Spring/Summer 2014
Number 26

Why Al-Qaeda Just Won’t Die

Sebastian Gorka

These days, zombies are all the rage. Viewing figures for the season finale of the hit show The Walking Dead are to be envied. Blockbuster movies featuring Brad Pitt proclaim the genre, as do popular books reconceiving Jane Austen among the living dead.

Perhaps this is no coincidence. The fascination with zombies may be fed subconsciously by a real-world global foe which bears more than a passing resemblance to George Romero’s iconic monsters. Al-Qaeda, even if not actually peopled by animated corpses, is a cult of death. Ayman al-Zawahiri said exactly that when he declared that he and his cohorts love death more than we love life. On top of that, it seems that—despite declarations to the contrary from the White House and more than thirteen years of U.S. counterterrorism operations—al-Qaeda is far from deceased.

In fact, in at least one respect, al-Qaeda may be even worse than the menace of the walking dead. In the latter’s case, they at least have the decency to die when you strike them hard enough in the head. Not so with al-Qaeda. We killed Osama bin Laden, its founder and head, more than two years ago, yet the body of jihadi terrorism fights on. So much so that in his recent open testimony before Congress, Director of National Intelligence James Clapper stated that al Qaeda now has operational centers in in twelve nations around the world, from Mali to Syria.(1) By way of comparison, in 2001, when we started the war against al-Qaeda, it had operations centers in just one country: Afghanistan. Indeed, as the graph below, based upon open-source unclassified databases illustrates, al-Qaeda is on the rise.

So why is it proving so hard to kill al-Qaeda? Because as a nation we have broken the fundamental rules of strategy: we have failed to execute an objective analysis of why the threat exists and what it wants. Worse, in the last four years we have distorted reality even further by allowing preconceived notions and politically driven strictures to influence and limit our understanding of the enemy.

Know thine enemy

I spend my days teaching strategy to the military, federal law enforcement and their intelligence community colleagues. Whoever the audience, we always start in the same place: if you have an enemy that you want to defeat, you have to know who they are, where they came from and what their strategy is. The military calls this an Estimate of the Situation, or more operationally, Intelligence Preparation of the Battlefield. In the decade-plus war with al-Qaeda, we have been erratic and counterfactual in our EoS and IPB.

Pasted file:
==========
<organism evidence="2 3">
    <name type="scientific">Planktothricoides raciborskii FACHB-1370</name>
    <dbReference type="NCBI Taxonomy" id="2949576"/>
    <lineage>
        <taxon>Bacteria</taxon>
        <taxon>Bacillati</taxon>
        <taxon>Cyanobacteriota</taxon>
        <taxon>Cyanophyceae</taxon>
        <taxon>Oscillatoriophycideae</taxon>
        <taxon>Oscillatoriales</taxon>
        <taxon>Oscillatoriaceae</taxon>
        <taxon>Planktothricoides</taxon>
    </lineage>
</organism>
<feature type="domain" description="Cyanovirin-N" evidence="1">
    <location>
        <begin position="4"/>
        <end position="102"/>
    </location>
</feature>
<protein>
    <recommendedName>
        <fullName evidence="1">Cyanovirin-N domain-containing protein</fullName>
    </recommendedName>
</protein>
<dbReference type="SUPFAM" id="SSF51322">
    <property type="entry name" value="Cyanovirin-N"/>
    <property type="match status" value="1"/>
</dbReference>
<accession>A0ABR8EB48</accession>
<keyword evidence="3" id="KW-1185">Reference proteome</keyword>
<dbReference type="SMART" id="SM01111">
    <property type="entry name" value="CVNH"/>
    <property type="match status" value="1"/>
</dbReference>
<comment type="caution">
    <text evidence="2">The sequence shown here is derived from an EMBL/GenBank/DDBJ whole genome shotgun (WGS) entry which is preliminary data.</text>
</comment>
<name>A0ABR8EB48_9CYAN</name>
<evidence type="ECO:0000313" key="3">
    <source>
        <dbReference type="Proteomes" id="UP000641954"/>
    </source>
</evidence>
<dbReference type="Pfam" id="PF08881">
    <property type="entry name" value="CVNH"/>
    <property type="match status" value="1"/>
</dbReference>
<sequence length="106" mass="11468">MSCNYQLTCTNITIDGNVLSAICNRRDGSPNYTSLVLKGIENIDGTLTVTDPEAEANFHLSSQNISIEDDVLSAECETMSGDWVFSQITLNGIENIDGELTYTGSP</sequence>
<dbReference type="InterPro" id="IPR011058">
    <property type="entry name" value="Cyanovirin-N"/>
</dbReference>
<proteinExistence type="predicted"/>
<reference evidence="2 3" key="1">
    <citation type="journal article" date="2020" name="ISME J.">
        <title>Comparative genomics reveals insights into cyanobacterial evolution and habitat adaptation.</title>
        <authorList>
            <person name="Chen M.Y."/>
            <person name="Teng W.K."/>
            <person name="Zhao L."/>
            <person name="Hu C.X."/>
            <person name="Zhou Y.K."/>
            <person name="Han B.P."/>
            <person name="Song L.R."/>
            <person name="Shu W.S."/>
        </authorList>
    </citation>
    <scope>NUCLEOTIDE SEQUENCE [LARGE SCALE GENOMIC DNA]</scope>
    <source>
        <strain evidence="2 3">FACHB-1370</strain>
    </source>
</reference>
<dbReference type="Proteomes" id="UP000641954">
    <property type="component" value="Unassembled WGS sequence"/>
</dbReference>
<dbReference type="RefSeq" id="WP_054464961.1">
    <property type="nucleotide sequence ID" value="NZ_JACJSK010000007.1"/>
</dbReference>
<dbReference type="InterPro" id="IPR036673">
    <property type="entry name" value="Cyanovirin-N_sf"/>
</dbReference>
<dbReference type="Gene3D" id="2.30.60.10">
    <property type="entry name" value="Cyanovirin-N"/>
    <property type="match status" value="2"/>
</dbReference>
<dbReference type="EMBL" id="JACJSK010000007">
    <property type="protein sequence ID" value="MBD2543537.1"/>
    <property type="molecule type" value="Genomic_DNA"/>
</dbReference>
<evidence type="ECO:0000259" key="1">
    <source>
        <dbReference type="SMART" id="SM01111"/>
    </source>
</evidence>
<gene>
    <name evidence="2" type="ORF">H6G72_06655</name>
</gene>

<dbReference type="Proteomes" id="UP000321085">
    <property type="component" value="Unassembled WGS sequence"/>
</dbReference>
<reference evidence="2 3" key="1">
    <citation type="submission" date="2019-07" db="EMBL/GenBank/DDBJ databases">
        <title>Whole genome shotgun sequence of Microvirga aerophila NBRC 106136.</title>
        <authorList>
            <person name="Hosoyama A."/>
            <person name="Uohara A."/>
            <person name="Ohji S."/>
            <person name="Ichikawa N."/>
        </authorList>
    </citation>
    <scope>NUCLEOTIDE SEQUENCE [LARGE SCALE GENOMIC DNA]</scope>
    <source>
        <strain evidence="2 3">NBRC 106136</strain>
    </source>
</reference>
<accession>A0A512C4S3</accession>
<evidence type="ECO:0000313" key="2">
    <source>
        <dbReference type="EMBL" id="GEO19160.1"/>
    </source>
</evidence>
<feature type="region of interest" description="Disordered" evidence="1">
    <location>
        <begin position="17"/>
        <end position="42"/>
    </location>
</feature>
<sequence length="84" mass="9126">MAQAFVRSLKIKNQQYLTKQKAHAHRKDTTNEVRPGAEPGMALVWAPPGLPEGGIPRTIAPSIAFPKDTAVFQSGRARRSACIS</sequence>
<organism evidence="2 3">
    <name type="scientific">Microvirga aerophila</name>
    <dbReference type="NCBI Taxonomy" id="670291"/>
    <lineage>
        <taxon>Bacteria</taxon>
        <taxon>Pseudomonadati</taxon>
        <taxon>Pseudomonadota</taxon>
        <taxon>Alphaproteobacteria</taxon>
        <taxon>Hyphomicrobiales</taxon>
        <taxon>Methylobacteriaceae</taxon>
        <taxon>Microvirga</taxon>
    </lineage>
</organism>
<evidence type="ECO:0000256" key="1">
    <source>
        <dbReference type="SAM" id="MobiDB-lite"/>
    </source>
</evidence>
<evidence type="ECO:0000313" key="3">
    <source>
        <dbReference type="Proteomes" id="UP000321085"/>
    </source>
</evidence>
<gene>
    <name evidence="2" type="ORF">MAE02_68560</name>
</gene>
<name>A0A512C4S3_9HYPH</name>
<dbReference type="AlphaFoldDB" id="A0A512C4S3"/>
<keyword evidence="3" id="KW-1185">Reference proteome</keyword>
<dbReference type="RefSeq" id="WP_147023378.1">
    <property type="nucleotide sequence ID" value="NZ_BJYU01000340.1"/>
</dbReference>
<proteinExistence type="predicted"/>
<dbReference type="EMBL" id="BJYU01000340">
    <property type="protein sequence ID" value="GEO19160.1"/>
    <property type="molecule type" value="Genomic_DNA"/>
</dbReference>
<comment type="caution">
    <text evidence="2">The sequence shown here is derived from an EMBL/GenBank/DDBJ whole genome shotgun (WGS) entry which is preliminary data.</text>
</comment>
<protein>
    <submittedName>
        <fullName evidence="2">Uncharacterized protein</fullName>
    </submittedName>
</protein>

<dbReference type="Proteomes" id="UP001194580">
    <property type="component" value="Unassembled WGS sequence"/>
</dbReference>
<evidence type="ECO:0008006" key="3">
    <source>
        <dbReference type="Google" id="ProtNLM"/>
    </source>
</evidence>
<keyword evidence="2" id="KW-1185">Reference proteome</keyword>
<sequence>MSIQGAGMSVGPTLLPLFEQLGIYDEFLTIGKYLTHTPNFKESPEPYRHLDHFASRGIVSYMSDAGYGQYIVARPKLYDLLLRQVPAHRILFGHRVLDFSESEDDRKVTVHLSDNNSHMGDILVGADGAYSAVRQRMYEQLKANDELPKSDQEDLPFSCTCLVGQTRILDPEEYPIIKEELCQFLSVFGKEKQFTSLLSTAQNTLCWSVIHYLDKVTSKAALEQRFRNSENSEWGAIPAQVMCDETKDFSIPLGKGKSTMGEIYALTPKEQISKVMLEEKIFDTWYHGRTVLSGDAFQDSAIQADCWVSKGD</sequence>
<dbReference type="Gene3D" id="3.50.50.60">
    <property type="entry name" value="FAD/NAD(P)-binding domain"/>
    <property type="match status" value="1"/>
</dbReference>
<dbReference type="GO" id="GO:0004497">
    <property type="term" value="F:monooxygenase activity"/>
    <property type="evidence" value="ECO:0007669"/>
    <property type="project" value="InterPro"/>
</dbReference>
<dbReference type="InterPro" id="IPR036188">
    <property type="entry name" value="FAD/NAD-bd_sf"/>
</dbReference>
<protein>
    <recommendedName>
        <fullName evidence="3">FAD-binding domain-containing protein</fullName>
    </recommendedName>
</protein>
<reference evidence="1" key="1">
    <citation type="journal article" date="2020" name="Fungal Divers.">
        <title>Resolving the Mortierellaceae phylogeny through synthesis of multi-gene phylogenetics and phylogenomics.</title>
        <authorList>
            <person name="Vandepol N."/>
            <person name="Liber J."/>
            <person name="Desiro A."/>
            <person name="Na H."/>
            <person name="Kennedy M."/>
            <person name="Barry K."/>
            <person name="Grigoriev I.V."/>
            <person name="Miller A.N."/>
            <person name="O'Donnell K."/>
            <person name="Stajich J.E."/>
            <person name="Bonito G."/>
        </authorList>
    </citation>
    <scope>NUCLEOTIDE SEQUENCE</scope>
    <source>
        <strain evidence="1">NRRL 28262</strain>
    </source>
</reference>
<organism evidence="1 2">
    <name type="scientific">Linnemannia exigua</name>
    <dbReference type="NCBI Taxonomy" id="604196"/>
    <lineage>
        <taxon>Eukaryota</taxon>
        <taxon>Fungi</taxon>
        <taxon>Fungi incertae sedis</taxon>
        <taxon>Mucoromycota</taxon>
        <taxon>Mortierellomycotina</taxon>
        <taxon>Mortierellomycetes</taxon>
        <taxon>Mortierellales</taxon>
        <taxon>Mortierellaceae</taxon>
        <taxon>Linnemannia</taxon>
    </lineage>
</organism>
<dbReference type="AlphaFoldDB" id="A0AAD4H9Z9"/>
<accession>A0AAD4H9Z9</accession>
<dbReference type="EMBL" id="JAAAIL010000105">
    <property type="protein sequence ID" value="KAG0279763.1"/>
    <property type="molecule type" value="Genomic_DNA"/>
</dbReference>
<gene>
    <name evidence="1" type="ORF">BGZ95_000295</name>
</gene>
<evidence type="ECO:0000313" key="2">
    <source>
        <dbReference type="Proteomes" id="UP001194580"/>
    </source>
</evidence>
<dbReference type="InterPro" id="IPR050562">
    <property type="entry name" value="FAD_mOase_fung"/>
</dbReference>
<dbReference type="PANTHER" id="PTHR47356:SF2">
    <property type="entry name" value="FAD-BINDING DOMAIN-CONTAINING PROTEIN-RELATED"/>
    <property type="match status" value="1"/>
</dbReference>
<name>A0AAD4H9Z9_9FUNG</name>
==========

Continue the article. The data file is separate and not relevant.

After 9/11, the President declared a global war on “terror.” The term was an odd one, for terror is the tool of several types of actor, especially dictators who use it systematically against their own people and dissidents abroad. Yet our GWOT was not targeted against recognized practitioners of terror, such as the Kim dynasty in North Korea or the mullahs in Iran. Nor did our global campaign target all terrorist groups. We did not deploy Delta Force against Basque separatists in Spain, or the eco-terrorist ELF (Earth Liberation Front), but against a very specific foe: those that were responsible for the attacks of 9/11. Those “practitioners of terror” justified their murder of unarmed civilians with a religious narrative that saw the West—Dar al Harb, or the House of War—as having declared war on Islam, and had as their strategic objective the re-establishment of the theocratic empire of Islam known as the Caliphate.

Yet from the very start, the President and his team assiduously disassociated al-Qaeda from Islam, representing bin Laden and his followers as renegade extremists whose actions were un-Islamic. This, despite the fact that their fatwas leveraged the words of Allah and Mohammed, those Koranic passages and sections of the Haddith (sayings and tales of Mohammed) that explicitly call for the death of the infidel.(2)

To be clear, as a nation America was never at war with Islam. Nor is it now. We are, however, at war with people who have a fundamental understanding of Islam, and whose broader legitimacy is very difficult to theologically undermine due to their reliance on the ancient tenets of an often-violent religion. But what exactly is al-Qaeda, and where did it come from?

Root causes